Visions of Ecstasy (1989) – By Roger Carpenter

Teresa of Avila was a real-life Carmelite nun who lived in Spain during the 16th century. 40 years after her death in 1582, she was canonized and became known as Saint Teresa of Jesus. She was perhaps most famous for the visions she wrote of, claiming to have made contact with Jesus’ bodily, though invisible, form which drove her into a state of pure ecstasy.

In 1989, a British photographer who specialized in dark eroticism, made an experimental film based upon St. Teresa’s writings. His name was Nigel Wingrove. Wingrove, a first-time filmmaker, created an 18-minute short that depicted St. Teresa achieving ecstasy and envisioning herself alternately tied up and being made love to by a flaxen-haired young woman and making love to Christ himself, still crucified upon the cross. When shown to the British Board of Film Classification (BBFC), Wingrove was told that the film was blasphemous and the film was refused a rating, effectively banning it from ever being shown in Britain. Thus began the long, fascinating, and torturous journey to DVD of Visions of Ecstasy, which is finally available in both Britain and America after a ban of over two decades. The film was the subject of a legal battle shortly after it was banned, eventually making an appearance at no less than the European Court of Human Rights in 1996, though ultimately losing the battle. Then in 2008 the blasphemy laws were appealed in Britain, paving the way for Visions of Ecstasy to finally be released in its entirety in 2011, 22 years after it was made. It has just recently been released in America as well.

The film itself has many striking images, no surprise if one is familiar with Wingrove’s boundary-pushing, darkly erotic work in both still and moving images. One can easily understand how the film could be a lightning rod for controversy. Created with no dialogue but a hauntingly effective musical score by Steven Severin (of Siouxsie and the Banshees fame), the film depicts Teresa of Avila as she approaches a life-sized crucifix. Wanting to become one with Christ, she shoves large nails into her palms, attempting to recreate the pain he must have felt during the crucifixion. As her visions begin, she is overcome with ecstasy, writhing at the foot of the cross and rubbing her own blood over her body in what could (or could not) be interpreted as a sexualized manner. At one point during her writhing she knocks over a chalice filled with Christ’s blood, which she then licks off of the floor. As she reaches a state of ecstasy, her visions begin.

One vision is of Teresa’s own psyche crawling spider-like towards Teresa’s corporeal self, which has her hands bound above her head. As her psyche reaches her physical body, the psyche begins to caress and to kiss her body. This is intercut with the vision of Teresa first caressing and then finally mounting Jesus while he lies nailed to the cross. They kiss and as Teresa’s hand slowly reaches for Jesus’ crucified hand, the fingers interconnect and close upon each other. This final scene was key to getting the film banned as the BBFC claimed that Christ moving and closing his hand around Teresa’s in what could be construed as a romantic gesture was blasphemous. Indeed, these images could certainly be inflammatory to a certain segment of the population; however, Wingrove does a good job of minimizing the impact of these scenes by making them tender instead of totally prurient. Severin’s score is superb and quite effective.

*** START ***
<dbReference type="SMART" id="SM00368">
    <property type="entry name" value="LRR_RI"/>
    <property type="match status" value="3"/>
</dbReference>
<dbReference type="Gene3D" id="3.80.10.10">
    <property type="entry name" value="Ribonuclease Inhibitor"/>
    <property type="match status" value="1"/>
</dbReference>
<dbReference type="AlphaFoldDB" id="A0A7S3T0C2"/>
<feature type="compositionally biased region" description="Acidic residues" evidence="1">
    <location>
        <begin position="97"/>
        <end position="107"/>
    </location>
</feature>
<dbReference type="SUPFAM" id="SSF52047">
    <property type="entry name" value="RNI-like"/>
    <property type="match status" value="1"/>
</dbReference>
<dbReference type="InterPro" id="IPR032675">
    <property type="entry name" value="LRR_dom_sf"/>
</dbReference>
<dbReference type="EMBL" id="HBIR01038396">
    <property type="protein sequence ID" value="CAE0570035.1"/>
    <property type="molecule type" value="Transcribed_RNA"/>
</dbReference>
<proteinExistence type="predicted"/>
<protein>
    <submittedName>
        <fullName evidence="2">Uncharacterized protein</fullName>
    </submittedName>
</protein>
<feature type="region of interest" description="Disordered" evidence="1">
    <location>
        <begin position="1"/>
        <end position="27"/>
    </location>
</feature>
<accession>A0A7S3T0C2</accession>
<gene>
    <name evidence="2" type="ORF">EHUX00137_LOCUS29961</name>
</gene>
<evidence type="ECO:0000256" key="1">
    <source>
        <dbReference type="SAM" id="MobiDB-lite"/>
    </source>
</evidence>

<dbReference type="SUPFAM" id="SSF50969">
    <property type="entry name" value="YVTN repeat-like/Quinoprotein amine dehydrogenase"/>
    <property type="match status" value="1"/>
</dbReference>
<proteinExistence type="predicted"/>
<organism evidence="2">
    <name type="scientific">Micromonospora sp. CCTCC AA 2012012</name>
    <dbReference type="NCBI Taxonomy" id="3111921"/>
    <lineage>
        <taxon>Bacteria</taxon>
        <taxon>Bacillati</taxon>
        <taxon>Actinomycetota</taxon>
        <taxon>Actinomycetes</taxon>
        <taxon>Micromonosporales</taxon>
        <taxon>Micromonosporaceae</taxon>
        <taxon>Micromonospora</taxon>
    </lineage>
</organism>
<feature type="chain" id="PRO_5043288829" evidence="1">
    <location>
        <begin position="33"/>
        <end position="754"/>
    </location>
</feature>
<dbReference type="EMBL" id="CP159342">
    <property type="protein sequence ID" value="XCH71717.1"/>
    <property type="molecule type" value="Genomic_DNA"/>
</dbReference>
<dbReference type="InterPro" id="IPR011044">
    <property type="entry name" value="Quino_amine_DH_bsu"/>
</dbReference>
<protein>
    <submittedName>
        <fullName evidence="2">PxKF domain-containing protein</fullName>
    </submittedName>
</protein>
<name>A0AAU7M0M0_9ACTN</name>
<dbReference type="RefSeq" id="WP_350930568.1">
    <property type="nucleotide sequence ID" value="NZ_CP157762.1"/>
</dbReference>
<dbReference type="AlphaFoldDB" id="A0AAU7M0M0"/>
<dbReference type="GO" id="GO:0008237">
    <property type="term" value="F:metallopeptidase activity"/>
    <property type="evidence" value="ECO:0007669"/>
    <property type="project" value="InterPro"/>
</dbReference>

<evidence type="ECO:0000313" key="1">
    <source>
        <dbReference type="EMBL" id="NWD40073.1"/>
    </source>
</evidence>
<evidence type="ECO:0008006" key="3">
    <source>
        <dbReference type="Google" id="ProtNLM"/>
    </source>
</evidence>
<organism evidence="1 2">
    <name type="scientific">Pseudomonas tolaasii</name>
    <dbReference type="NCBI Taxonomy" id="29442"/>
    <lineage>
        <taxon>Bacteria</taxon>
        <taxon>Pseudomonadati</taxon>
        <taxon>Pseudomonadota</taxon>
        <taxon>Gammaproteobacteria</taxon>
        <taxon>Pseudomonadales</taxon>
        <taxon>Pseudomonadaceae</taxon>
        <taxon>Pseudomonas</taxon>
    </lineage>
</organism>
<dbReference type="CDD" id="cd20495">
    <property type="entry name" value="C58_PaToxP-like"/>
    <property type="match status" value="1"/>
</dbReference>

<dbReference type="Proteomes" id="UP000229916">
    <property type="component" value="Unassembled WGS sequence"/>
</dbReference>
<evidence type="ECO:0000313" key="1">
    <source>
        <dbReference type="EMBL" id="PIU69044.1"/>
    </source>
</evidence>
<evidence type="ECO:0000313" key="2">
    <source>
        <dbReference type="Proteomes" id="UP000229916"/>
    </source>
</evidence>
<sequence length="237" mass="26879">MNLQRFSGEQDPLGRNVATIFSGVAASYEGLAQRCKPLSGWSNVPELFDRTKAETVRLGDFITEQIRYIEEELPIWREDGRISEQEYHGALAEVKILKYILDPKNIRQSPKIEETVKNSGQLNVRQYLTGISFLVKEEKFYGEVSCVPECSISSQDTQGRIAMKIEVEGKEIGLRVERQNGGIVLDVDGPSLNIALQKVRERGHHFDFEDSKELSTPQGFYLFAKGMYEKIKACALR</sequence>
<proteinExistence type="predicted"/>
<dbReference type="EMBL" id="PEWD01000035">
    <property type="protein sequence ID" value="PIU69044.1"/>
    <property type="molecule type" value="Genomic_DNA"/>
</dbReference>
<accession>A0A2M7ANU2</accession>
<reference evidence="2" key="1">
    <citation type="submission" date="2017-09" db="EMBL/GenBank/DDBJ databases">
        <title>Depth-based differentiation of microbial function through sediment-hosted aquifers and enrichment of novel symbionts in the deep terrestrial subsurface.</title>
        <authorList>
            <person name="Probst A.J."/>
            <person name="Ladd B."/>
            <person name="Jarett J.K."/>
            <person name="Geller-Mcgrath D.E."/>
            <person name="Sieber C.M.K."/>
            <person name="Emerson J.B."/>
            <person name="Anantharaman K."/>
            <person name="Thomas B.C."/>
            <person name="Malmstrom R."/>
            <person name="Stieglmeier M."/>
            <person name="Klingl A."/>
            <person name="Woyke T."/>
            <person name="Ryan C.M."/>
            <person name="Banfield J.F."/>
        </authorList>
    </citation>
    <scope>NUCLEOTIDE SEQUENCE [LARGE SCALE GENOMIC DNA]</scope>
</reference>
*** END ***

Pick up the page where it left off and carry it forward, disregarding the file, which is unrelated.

Visions of Ecstasy is one of the final releases of 2012 from the partnership formed between Wingrove’s Redemption Label and Kino-Lorber. This partnership has spawned about three dozen superb releases this year of various films in fantastic packaging and filled with special features. Visions of Ecstasy is no different. It comes chock full of special features, including Wingrove’s short films Axel (1988) and Faustine (1990) as well as his first full-length feature, a nunsploitation film entitled Sacred Flesh (2000). There are also interviews, a nunsploitation retrospective, and even a 30-plus page booklet on DVD-ROM exploring the censorship of Visions of Ecstasy.

Sacred Flesh is also an interesting film. Originally slated as a vampire film, Wingrove was approached by the BBC who wanted to do a piece on what they had heard was a "nun movie". Sensing some free publicity, Wingrove wisely changed his film’s major themes. Essentially planned as a mid-length anthology of erotic tales, at the last minute it was decided to attempt a theatrical release, so in a matter of days, the film was padded and recut . This makes the film a bit blocky and formulaic at times, with entire scenes that lead to nothing, and the opening 20 minutes or so are very slow; however, once the Abbot and his assistant reach the convent the action and eroticism pick up and the film manages to entertain. While I’ve seen better nunsploitation, I’ve also seen much worse. Sacred Flesh, though it suffers from some poor acting and some cheap sets, is well worth a viewing or two.

For viewers who aren’t easily offended by religious-erotic imagery, this collection of films–seen for the first time ever in America–may be of extreme interest; viewers who are easily offended may want to steer away from this release.